|The Kelb tal-Fenek||Documents||Hunting||Pictures||Links||Contact||About us|
Judging the Kelb tal-Fenek at Lure Coursings
When judging the hunting skills of the Kelb tal-Fenek during a lure
coursing, it is of utmost importance to remember that lure coursing shows
only one aspect of the breed’s hunting abilities. The chase by sight only plays a
secondary roll in the Kelb tal-Fenek's work in the country of origin,
the Maltese Islands, the Kelb tal-Fenek is used for searching and
announcing hidden rabbits in an extremly rough terrain. Most hunts take
place during the night. The
sense of smell, the fine ears, and the dog’s ability to learn about the
behaviour of its prey are the most important factors for the success of
complete live chase (hunting up, chasing by sight, kill) rather is an
exception during the hunt with a Kelb tal-Fenek than the rule. The
following proceedings are more frequently seen:
to the complexity of its hunting tasks, the Kelb tal-Fenek has a great
ability to learn. He must be able to adjust himself on the terrain and on
the behaviour of his prey. For example,
he must know:
a Kelb tal-Fenek is used for hunting in Malta, he has always to undergo a
training period together with other, experienced dogs. Usually, the
Maltese hunters use well co-operating pairs of one male and one female, in
some cases also larger packs of dogs.
the lure coursing field, the ability of learning is indicated by the way
how the dog recognises the coherence between certain marks of the field
surface and the way of the lure and how he adjusts his own hunting actions
to this facts. This ability of learning should not be misinterpreted as a
lack of enthusiasm or as laziness, since it is one of the very few aspects
of the Kelb tal-Fenek’s manifold hunting abilities, which can be tested
both in real hunting as well as in lure coursing.
The following remarks refer to the five main criteria of the most common judging systems for lure coursing (FCI, ASFA, Windhund-Sportordnung (Germany)).
on the Start:
The dog becomes extremly enthusistic in sight of the prey. The criteria
“enthusiasm” in the best sense of the word can therefore already be
judged when the dogs are brought to the start.
pressure on the lure:
experienced specimen will not exactely follow the track of the lure. This
will only happen in very young, unexperienced dogs. The desire is shown by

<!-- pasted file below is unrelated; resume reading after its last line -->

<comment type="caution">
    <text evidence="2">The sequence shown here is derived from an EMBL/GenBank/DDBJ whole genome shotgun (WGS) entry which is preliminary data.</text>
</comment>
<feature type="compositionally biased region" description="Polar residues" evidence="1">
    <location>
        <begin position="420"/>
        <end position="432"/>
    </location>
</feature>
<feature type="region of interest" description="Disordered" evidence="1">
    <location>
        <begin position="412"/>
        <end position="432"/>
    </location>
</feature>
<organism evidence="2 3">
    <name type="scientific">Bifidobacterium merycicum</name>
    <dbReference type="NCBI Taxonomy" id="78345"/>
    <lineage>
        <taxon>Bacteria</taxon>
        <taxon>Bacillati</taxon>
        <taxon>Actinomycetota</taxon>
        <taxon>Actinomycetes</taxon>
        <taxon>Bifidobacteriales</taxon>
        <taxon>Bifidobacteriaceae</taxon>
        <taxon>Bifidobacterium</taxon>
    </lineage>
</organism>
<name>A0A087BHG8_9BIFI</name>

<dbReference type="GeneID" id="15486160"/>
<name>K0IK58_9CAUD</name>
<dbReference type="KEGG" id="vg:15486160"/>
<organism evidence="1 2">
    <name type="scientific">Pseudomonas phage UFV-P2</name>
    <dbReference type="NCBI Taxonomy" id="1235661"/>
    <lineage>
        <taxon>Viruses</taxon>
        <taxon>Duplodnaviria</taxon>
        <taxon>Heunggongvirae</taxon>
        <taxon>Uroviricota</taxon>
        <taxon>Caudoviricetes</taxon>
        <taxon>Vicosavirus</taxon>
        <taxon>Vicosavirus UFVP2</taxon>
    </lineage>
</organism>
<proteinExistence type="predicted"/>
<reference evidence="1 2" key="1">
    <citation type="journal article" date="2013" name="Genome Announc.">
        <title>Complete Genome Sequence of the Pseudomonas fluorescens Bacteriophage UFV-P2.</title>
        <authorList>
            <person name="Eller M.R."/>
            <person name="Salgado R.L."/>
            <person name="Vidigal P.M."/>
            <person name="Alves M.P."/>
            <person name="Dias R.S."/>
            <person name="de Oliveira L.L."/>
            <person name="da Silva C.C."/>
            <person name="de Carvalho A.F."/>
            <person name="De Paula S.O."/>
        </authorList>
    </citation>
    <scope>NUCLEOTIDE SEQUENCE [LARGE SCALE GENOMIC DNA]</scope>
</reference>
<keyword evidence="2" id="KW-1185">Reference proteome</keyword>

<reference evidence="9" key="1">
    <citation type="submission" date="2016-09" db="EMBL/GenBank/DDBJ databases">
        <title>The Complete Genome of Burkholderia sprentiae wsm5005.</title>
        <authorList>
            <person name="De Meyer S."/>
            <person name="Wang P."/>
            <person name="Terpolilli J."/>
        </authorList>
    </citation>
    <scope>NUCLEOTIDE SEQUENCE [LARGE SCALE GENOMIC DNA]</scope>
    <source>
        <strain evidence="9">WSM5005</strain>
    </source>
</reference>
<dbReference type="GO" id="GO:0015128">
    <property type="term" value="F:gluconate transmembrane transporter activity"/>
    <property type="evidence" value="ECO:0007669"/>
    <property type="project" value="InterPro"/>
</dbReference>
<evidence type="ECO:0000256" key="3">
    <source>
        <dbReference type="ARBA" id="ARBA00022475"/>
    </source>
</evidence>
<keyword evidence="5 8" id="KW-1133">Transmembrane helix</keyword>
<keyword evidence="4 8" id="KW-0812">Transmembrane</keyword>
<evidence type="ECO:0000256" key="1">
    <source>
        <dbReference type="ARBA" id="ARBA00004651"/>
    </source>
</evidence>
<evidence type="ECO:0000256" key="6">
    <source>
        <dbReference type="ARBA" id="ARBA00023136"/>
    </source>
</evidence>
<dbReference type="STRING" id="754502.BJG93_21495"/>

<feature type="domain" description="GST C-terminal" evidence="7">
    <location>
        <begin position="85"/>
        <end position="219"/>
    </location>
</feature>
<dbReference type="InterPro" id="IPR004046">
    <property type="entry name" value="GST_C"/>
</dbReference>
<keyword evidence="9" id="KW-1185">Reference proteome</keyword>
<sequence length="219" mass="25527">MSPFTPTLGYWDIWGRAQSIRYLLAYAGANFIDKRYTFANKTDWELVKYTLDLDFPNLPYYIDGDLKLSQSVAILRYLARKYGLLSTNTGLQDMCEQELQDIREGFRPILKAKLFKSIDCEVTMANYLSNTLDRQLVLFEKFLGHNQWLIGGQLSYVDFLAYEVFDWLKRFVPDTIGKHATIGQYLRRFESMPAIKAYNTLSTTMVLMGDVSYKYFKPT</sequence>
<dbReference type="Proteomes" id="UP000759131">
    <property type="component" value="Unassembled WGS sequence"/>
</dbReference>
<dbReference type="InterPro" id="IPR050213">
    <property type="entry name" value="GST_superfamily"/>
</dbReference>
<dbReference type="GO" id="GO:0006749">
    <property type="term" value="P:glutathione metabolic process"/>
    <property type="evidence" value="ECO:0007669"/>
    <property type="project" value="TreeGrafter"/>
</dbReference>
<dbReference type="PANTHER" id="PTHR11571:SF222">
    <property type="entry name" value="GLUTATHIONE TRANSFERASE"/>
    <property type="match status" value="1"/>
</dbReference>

the way the dog tries to find the optimum position to cut the way of the
lure already during the run. This will especially happen if the boundaries of
the field indicate that the lure will soon change its direction. The dog
learns very quickly that – different from the hunt on living game – he
has no influence on the actions of the lure, and he will also learn that
the lure will always remain within the boundaries of the field.
style, behaviour on obstacles:
The dog runs free and enthusiastic (but never as deep and stretched as a
Greyhound or Whippet), and he often shows his hunting enthusiasm by a
typical, crying chase barking (in Maltese called „kurriera“). The
running style of the dog shall express attentiveness and readyness for a
quick turn. The dog jumps over obstacles without hesitation, as long as
this is necessary to achieve a good position in follow of the lure.
However, if the surface, the boundaries of the field or the position of
the second dog require a tactical way of running which leads the dog to
skip an obstacle, this shall not be judged as a lack of hunting desire or
when loosing sight on the lure:
When the dog looses sight on the lure, he must start an intensive search.
This can be shown by a circular search over the field, but also by trying
to find the best position to get a survey over the field. In search for
the lure, the dog can even stop or stand on his hind legs, to get the
optimun sight over the field. A permanent strain and the continuous motion
of the ears show that the dog has not given up hunting.
to catch the lure in the run:
The dog will try to catch the lure whenever he gets the chance for it. Due
to the smallness of the hunting terrain in Malta, the Kelb tal-Fenek is
not a breed which will try to tire his prey.
when catching the lure:
The dog will directely catch his prey, whereas he will run on the side,
slightly behind the lure when it begins to slow down, and he will lower
his head and try to catch the lure with his mouth. After the lure has